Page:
The United States declared a public health emergency over the monkeypox epidemic last week, emphasising the danger that the virus’s expansion poses to Americans. According to the US Centers for Disease Control and Prevention, 8,900 cases have been confirmed in 49 states (CDC). While the expansion of monkeypox is reason for worry, it is especially so among men who have sex with men (MSM) because of the nature of monkeypox transmission and the high occurrence in this demographic. Furthermore, because to a weaker immune system, MSM with human immunodeficiency virus (HIV) infection are at an even higher risk of serious sickness and death.
This year, roughly 1.17 million males in the United States are living with HIV, including both identified and undiagnosed cases, according to GlobalData. The majority of these incidents are anticipated to occur within the MSM population. According to the most recent CDC HIV monitoring, approximately 81% of new diagnoses among men originated via male-to-male sexual contact. A lack of viral suppression exacerbates the situation. According to the CDC, 44% of MSM (or 417,000 persons) are not virally suppressed and hence do not have their HIV infection under control, assuming treatment patterns among MSM are comparable to all males with HIV.
Such a large number is concerning because the transmission of monkeypox has mostly been restricted to this population. According to the most recent Morbidity and Mortality Weekly Report for the period of 17 May to 22 July 2022, 94% of confirmed monkeypox patients had reported recent male-to-male sexual contact. As a result of the substantial overlap between both viral illnesses in the MSM community, monkeypox infection raises the risk of severe illness and possibly death.
While governments have appropriately concentrated resources on reducing monkeypox infections in this population, racial minorities must be given special attention. Infections of monkeypox now disproportionately affect Black and Hispanic people, who also account for a disproportionate number of HIV cases among MSM and so represent an important preventative target. Finally, while the general population is not at high risk of monkeypox infection, it is critical to stay cautious and aware since the virus can still infect people outside of this group.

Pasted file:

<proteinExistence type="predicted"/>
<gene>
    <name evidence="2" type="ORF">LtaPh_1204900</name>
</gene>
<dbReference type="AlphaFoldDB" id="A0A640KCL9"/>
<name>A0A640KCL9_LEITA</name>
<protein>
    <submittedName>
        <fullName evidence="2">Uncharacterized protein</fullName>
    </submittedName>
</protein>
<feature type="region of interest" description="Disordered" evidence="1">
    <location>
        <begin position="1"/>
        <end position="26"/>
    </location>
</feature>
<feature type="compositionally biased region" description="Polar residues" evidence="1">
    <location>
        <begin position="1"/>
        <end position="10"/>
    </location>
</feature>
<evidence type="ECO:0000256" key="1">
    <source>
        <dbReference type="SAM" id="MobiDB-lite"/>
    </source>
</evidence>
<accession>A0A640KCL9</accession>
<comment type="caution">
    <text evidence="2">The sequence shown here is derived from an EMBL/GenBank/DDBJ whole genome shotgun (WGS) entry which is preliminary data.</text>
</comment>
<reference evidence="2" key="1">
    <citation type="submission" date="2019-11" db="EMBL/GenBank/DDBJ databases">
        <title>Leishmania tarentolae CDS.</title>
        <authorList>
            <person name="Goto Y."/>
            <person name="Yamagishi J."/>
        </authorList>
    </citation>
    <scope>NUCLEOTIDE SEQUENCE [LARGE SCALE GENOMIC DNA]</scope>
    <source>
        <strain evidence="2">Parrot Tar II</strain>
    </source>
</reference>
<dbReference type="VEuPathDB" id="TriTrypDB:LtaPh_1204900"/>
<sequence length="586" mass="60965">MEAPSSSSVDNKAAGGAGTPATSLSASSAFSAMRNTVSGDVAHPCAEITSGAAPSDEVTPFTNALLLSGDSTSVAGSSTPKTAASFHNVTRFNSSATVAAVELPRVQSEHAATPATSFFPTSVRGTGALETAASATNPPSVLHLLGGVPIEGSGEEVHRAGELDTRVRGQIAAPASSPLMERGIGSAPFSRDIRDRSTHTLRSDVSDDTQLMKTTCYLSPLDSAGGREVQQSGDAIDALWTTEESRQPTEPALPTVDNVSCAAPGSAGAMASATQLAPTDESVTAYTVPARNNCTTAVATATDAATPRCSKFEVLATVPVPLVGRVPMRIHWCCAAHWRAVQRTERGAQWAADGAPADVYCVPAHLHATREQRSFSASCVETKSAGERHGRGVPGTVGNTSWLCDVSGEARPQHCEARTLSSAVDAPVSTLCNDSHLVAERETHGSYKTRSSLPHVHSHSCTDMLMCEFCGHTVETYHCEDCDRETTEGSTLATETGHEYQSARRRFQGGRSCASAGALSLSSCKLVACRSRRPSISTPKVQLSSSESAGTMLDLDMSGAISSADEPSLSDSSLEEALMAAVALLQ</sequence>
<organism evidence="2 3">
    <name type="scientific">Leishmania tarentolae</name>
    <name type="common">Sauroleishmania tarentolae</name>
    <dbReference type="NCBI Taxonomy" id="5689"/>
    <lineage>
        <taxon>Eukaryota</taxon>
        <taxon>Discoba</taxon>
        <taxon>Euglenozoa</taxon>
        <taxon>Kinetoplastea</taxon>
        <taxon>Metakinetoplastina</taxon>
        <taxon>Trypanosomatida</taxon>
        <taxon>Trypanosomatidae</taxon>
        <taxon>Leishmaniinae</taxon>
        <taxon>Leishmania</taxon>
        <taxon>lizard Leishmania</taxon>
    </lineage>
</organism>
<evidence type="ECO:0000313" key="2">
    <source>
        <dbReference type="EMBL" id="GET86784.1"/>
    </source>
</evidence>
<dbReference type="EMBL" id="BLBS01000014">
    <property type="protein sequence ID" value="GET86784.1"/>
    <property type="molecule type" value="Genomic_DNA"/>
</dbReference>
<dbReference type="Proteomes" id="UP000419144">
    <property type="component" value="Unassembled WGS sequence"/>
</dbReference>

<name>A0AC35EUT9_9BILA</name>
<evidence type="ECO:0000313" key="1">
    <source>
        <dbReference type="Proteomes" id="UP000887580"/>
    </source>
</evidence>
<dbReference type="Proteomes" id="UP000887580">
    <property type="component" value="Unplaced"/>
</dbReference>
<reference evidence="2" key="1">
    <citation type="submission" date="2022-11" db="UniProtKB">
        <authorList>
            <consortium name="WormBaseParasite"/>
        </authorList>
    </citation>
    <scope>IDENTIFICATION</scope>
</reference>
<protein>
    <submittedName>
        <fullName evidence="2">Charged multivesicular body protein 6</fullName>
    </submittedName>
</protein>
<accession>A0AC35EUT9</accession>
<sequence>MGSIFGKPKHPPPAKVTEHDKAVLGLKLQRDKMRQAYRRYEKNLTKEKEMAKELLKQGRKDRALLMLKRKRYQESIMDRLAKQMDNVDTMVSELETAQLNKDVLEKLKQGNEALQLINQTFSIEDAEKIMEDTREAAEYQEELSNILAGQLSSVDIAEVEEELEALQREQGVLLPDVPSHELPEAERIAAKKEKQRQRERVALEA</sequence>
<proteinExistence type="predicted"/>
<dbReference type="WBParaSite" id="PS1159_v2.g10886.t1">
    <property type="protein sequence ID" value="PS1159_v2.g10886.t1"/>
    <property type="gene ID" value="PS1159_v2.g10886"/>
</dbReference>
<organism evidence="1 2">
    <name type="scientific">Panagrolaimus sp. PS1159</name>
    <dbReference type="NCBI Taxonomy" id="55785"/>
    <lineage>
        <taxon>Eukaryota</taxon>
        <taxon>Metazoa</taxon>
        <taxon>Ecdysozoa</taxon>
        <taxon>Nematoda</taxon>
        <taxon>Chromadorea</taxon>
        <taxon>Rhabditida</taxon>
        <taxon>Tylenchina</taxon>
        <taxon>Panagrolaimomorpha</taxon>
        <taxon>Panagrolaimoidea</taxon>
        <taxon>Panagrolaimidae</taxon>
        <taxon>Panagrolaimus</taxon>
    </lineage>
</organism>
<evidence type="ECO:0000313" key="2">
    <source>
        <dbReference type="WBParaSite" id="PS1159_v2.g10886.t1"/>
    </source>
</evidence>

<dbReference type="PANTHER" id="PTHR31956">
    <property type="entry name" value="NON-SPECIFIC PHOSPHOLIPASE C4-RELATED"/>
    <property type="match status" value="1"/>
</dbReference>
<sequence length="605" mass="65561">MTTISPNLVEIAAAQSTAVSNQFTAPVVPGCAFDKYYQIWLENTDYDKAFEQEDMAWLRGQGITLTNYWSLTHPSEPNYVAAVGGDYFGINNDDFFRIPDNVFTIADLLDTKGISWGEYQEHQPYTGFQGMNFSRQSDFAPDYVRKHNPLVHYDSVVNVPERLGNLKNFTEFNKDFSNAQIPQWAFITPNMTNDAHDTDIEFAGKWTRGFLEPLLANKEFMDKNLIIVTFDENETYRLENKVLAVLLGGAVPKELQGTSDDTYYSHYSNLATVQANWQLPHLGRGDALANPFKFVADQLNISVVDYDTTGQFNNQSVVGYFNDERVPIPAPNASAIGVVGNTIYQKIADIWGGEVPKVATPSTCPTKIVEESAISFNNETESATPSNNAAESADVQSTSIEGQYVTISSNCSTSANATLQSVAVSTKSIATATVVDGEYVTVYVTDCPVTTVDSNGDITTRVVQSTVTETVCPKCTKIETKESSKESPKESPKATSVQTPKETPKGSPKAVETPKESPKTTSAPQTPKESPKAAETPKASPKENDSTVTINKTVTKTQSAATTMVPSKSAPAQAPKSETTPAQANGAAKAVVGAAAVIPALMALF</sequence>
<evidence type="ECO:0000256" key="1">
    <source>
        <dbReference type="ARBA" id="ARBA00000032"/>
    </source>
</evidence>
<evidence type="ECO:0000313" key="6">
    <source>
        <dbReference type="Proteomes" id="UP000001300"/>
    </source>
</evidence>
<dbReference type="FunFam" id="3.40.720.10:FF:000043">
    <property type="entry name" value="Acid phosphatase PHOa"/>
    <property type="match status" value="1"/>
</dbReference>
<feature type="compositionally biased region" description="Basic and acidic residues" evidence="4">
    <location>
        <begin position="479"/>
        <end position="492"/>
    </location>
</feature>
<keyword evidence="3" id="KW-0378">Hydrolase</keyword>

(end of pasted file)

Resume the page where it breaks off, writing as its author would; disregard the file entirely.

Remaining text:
Symptoms of Monkeypox
Monkeypox causes a rash on or near the genitals (penis, testicles, labia, and vagina) or anus (butthole), as well as other places such as the hands, feet, chest, face, or mouth.
Before healing, the rash will go through numerous phases, including scabs.
The rash may first appear as pimples or blisters and may be unpleasant or uncomfortable.
Other signs of monkeypox include:
- Lymph nodes swollen
- Backache and muscle pains
- Symptoms of respiratory disease (e.g. sore throat, nasal congestion, or cough)
- You may encounter all or just a few of the symptoms.
- Before the rash, some persons have flu-like symptoms.
- Some people have a rash initially, then additional symptoms appear.
- Others just develop a rash.
How long do the symptoms of monkeypox last?
- Monkeypox symptoms often appear within three weeks of viral contact. When someone has flu-like symptoms, they generally acquire a rash within 1-4 days.
- Monkeypox can be transmitted from the time symptoms appear until the rash heals, all scabs fall off, and a new layer of skin forms. Typically, the disease lasts 2-4 weeks.
- If You Have an Unusual Rash or Other Symptoms…
- Avoid close contact, including sex or becoming intimate with someone, unless you’ve been cleared by a doctor.
- If you don’t have a doctor or health insurance, go to a public health clinic in your area.
- Wear a mask when you see a healthcare practitioner and warn them that this virus is spreading in the region.